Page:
...approved Dr. Stock, Mr. Evans, Mr Lahrman and Ms Swartzentruber as the only Board representatives to open sealed bids and receive quotes for school business

...approved the financial report

...approved Mr. Evans - Treasurer and Mrs. Hollar - Deputy Treasurer

...heard a report on Special Education in Wawasee from Director Mrs. Hite (these statistics will be reported on the blog site later this week)

...heard a report from Dr. Stock about forming a Reading committee to make recommendations on literacy issues in Wawasee, report on graduation statistics, and an update on the Wawasee Education Fund

...heard a report from Ms Swartzentruber on the Annual Performance Report, 2007-2008 calendar update, WHS Course Description Guide

Tuesday, January 16, 2007

How does it feel to be a new English speaker taking a graduation exam?

Here is an inside look at two ENL (English as a New Language) students taking a high stakes GQE (Graduation Qualifying Exam) graduation test. This is written by Phil Lederach, Assistant Principal at Goshen High School, and is published in the Goshen News as a letter to the editor. Mr. Lederach shares a teacher's narrative as she watched the students take the test.

I found it interesting from the human interest side of how high stakes testing can affect individuals.

Click here for Goshen News Letter to the Editor.

Monday, January 15, 2007

2006 Published Graduation Rates

Indiana has a new formula for counting high school graduation rates.

Here are the state definitions for these categories:

OTHERS: students who move to a lower grade, were enrolled for less than 1 year or were early graduates

UNKNOWN: students who left and no transcripts were requested by any other school

COURSE COMPLETION: students who successfully completed the required courses but did not pass the graduation exam (10th grade ISTEP test)

SP. ED. CERTIFICATES: students who completed their education within the special education program, were foreign exchange students, or were home-schooled

DROPOUTS: students who left school early and participated in an exit interview

How is this formula different than past years? GED students are no longer counted as graduates. Special Education Students not on "diploma-track" who complete their IEP(Individual Education Program) successfully are no longer counted as graduates. If any students are missing the correct documentation for their category (such as a foreign exchange student) they may count as a "non-graduate." Students who are behind in their credits and graduate a year or more late are non-graduates until the year they receive their diploma.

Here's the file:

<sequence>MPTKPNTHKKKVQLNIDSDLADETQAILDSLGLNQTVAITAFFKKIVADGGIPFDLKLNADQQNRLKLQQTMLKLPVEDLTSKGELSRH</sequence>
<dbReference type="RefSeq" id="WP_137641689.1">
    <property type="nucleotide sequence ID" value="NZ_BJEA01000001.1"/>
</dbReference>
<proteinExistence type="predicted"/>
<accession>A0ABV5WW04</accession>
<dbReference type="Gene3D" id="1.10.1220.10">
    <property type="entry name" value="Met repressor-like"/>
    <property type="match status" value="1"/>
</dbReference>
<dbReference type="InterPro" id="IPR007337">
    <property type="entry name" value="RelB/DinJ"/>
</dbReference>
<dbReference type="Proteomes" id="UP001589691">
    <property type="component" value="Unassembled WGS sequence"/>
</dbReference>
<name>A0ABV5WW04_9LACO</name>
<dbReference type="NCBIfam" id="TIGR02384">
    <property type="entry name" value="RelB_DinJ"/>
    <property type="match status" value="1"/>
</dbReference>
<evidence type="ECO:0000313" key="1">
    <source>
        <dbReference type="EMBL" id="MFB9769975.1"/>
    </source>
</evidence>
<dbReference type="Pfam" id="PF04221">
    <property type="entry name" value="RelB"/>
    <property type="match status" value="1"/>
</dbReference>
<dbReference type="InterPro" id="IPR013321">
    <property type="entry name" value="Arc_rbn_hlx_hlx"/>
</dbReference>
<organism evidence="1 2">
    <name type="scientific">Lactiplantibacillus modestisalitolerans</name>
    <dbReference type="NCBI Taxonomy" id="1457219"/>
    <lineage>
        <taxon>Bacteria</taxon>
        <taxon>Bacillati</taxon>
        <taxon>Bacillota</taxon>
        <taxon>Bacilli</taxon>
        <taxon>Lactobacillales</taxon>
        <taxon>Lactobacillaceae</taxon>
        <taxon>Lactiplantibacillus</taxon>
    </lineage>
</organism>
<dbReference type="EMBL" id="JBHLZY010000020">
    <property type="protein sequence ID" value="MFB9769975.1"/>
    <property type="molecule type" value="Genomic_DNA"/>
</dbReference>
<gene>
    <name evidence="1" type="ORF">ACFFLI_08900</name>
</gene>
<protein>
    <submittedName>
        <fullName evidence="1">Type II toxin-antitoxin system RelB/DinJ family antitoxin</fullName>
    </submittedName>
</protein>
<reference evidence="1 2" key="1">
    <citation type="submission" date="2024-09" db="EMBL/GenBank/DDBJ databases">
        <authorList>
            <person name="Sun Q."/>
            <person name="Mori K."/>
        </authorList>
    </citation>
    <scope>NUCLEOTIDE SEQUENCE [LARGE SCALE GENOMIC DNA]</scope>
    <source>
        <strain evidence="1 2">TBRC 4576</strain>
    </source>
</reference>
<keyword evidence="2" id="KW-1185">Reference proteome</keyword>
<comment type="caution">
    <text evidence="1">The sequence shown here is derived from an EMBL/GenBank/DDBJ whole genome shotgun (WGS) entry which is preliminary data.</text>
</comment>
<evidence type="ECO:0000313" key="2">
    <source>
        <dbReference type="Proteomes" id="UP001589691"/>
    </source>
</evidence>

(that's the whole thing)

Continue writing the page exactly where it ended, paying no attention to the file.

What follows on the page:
Graphics supplied by Dr. Robert Cockburn

Thursday, January 11, 2007

Do you know how well your child is reading?

Here is a link to a "Red Flag Screening Test for Reading" that you can use to determine what grade level your child is reading at.

Parents can follow the directions given and print copies of various grade level reading assessments, including a state (not Indiana) reading assessment. Directions for scoring are provided.

If the results do not seem to be in line with what you know about your child, or if the results do not seem in line with information you received from your school about your child's reading abilities, then it would be a good idea to schedule an appointment with your child's teacher to discuss it.

Monday, January 08, 2007

A conservative voice ponders NCLB renewal

Here is an interesting article from someone who helped the Bush administration promote NCLB. I don't agree with everything he says, but there are quite a few interesting points.

This article is probably best suited for people with at least a little background on what the No Child Left Behind law was about.

A teacher's New Year's Resolution

Click here to read a teacher's New Year's resolution published in a letter to the Indianapolis Star.

Here is an excerpt:
The students felt they were not being heard or understood. A student who does not trust a teacher may not ask for help. Teachers have become so concerned about testing and standards, we have forgotten about the connection we need to establish with students. How many students do not like a teacher because they believe the teacher does not like them? Teachers should take time to understand the students, not just the curriculum....

Friday, January 05, 2007

Friday's Funnies

Found at TeachersFirst:

Here's a collection of wisdom from an anonymous mother. If you'd like to add something you've learned, send an e-mail to

A king size waterbed holds enough water to fill a 2000 sq. foot house 4 inches deep.

If you spray hair spray on dust bunnies and run over them with roller blades, they can ignite.

A 3-year-old's voice is louder than 200 adults in a crowded restaurant.

If you hook a dog leash over a ceiling fan, the motor is not strong enough to rotate a 42 pound boy wearing Batman underwear and a superman cape. It is strong enough, however, if tied to a paint can, to spread paint on all four walls of a 20 by 20 foot room.

You should not throw baseballs up when the ceiling fan is on. However, when using the ceiling fan as a bat, you have to throw the ball up a few times before you get a hit.

A ceiling fan can hit a baseball a long way.

The glass in windows (even double pane) doesn't stop a baseball hit by a ceiling fan.

When you hear the toilet flush and the words "Uh-oh," it's already too late.

A six-year-old can start a fire with a flint rock even though a 36 year old man says they can only do it in the movies.

A magnifying glass can start a fire even on an overcast day.

Certain LEGOs will pass through the digestive tract of a four-year-old.

The words "Play Dough" and "Microwave" should never be used in the same sentence.

Super glue is forever.

No matter how much Jell-O you put in a swimming pool you still can't walk on water.

Pool filters do not like Jell-O.

VCRs do not eject PB&J sandwiches even though TV commercials show they do.

Garbage bags do not make good parachutes.

Marbles in gas tanks make lots of noise when driving.

You probably do not want to know what that odor is.

Always look in the oven before you turn it on. Plastic toys do not like ovens.

The fire department in Austin, TX has a 5 minute response time.

The spin cycle on the washing machine does not make earth worms dizzy. It will however make cats dizzy.

Cats throw up twice their body weight when dizzy.

My opinion? Kids are natural born researchers!!

Have a good weekend!!

Wednesday, January 03, 2007

Education Commission is off-the-mark...again

Jay Matthews gets it right.

Washington Post article here.

Tuesday, January 02, 2007

Reporter follows 9th grader around school for a year

"What I learned in 9th grade this year!"

A reporter followed several ninth graders through school for a year and reflects on what he has learned about life and schools today.

It is a remarkable story. There is little to argue about here.

Click here for the link to the St Petersburg Times.